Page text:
How to track assets

  • Blog
  • How to track assets

How to track assets

Nowadays you can track fixed assets in a digital way when before it used to be just paper and pen. In this blog post we'll share some best practices on how to track fixed assets and show you how to do it easily.

Why track assets?

Sustainability is one of the key reasons to move into digital asset management and get an overview of an organization’s belongings. I am taking environmental responsibility for my equipment by choosing to track my assets and their lifecycle.

Download whitepaper: Guide to Sustainable Equipment Management

By getting an overview of my fixed assets, it's easy to reduce costs and streamline operations. With a proper overview it's possible to better keep track on what needs to be purchased and when. By tracking individual assets, it's not only about gaining control of the equipment but also about extending the items lifecycle and ensuring equipment’s condition at any time.

Asset tracking options

At first, it's important to know what to track. An inventory is the key when starting with asset tracking. You can track any equipment like IT assets, vehicles, industrial parts, furniture, media equipment and even licenses.

Grab your free inventory template here

The best time to start is now – otherwise we recommend implementing when there is a change in operations like moving to new facilities or big purchases are coming up. That way it is efficient to tag new items coming in right away without any extra time invested. Also end of the year or summer breaks are convenient times for preparing the inventory with asset tags.

The basic process after gathering an inventory is to attach a tag to all individual items, which then can be read by mobile and an asset management system. Basically there are three options that 99% of organizations are using – the QR code, NFC and the RFID tags.

A short video about how to tag and track assets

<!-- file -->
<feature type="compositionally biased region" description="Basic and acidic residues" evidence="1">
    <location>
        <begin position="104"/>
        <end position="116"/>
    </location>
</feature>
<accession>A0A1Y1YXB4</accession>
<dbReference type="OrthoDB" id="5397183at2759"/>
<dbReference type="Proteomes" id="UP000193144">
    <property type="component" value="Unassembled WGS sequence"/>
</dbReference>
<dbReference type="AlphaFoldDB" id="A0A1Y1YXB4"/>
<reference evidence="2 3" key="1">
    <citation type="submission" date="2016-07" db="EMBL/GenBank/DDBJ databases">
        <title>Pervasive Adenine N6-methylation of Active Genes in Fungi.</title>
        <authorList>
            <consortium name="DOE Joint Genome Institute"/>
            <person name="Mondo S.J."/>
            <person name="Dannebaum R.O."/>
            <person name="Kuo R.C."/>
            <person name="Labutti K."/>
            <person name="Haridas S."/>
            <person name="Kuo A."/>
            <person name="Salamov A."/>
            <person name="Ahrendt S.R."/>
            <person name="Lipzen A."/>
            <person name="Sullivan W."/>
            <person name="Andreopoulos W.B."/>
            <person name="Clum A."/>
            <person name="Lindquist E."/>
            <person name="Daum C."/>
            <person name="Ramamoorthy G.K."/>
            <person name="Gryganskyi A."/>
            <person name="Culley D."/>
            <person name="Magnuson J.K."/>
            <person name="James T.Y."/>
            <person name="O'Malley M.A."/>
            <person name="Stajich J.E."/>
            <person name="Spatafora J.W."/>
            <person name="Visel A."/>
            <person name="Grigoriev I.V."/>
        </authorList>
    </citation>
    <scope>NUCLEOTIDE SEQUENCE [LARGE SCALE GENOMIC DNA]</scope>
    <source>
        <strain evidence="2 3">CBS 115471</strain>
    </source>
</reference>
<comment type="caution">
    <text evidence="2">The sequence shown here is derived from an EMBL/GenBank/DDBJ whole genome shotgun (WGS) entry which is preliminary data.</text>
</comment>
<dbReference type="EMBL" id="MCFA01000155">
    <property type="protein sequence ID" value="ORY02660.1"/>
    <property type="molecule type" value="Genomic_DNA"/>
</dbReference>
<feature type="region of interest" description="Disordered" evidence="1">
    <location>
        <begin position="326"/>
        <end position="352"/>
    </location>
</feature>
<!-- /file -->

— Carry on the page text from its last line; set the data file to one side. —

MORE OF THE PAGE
The QR code being the most common one is easy and quick to read also with your mobile phone. The tags can be produced with affordable cost with a special printer, and are available in different sizes and fonts. You also might know barcodes – they work in a similar way but the downsides compared to QR codes are less reliable readability when damaged and the larger printing area required. That is why most often QR codes are recommended.

QR code tag

NFC is a technology known from e.g. ApplePay, reading a micro chip from 2-3 cm distance. It is a great solution if you don’t want any visible information to appear on your tag, the items get covered in dirt or similar or if you need to place the tag inside the item e.g. in clothes. This also works with your mobile and there is no need for extra equipment.

RFID technology is similar as NFC, based on radio frequence, but the significant upside comes with UHF RFID’s which can be scanned from up to 12 m distance. For reading UHF RFID codes you need a specific reader that needs to be combined with a mobile phone. UHF RFID is very helpful for doing inventories in big spaces as it can read several tags at once.

NFC tag

When attaching tags to fixed assets you are creating a digital twin for each asset. Through the asset tag you can see individual item information and plan operations like maintenance and updating the location. This helps you manage operations quicker even in mobile and allows you to find the updated data from everywhere to everyone.

You can also combine different tags so that you have the best option for each item type. Read more about different tagging methods here and contact us for an audit about suitable tagging options for your organization.

Meet us remotely to find out more about suitable asset tagging options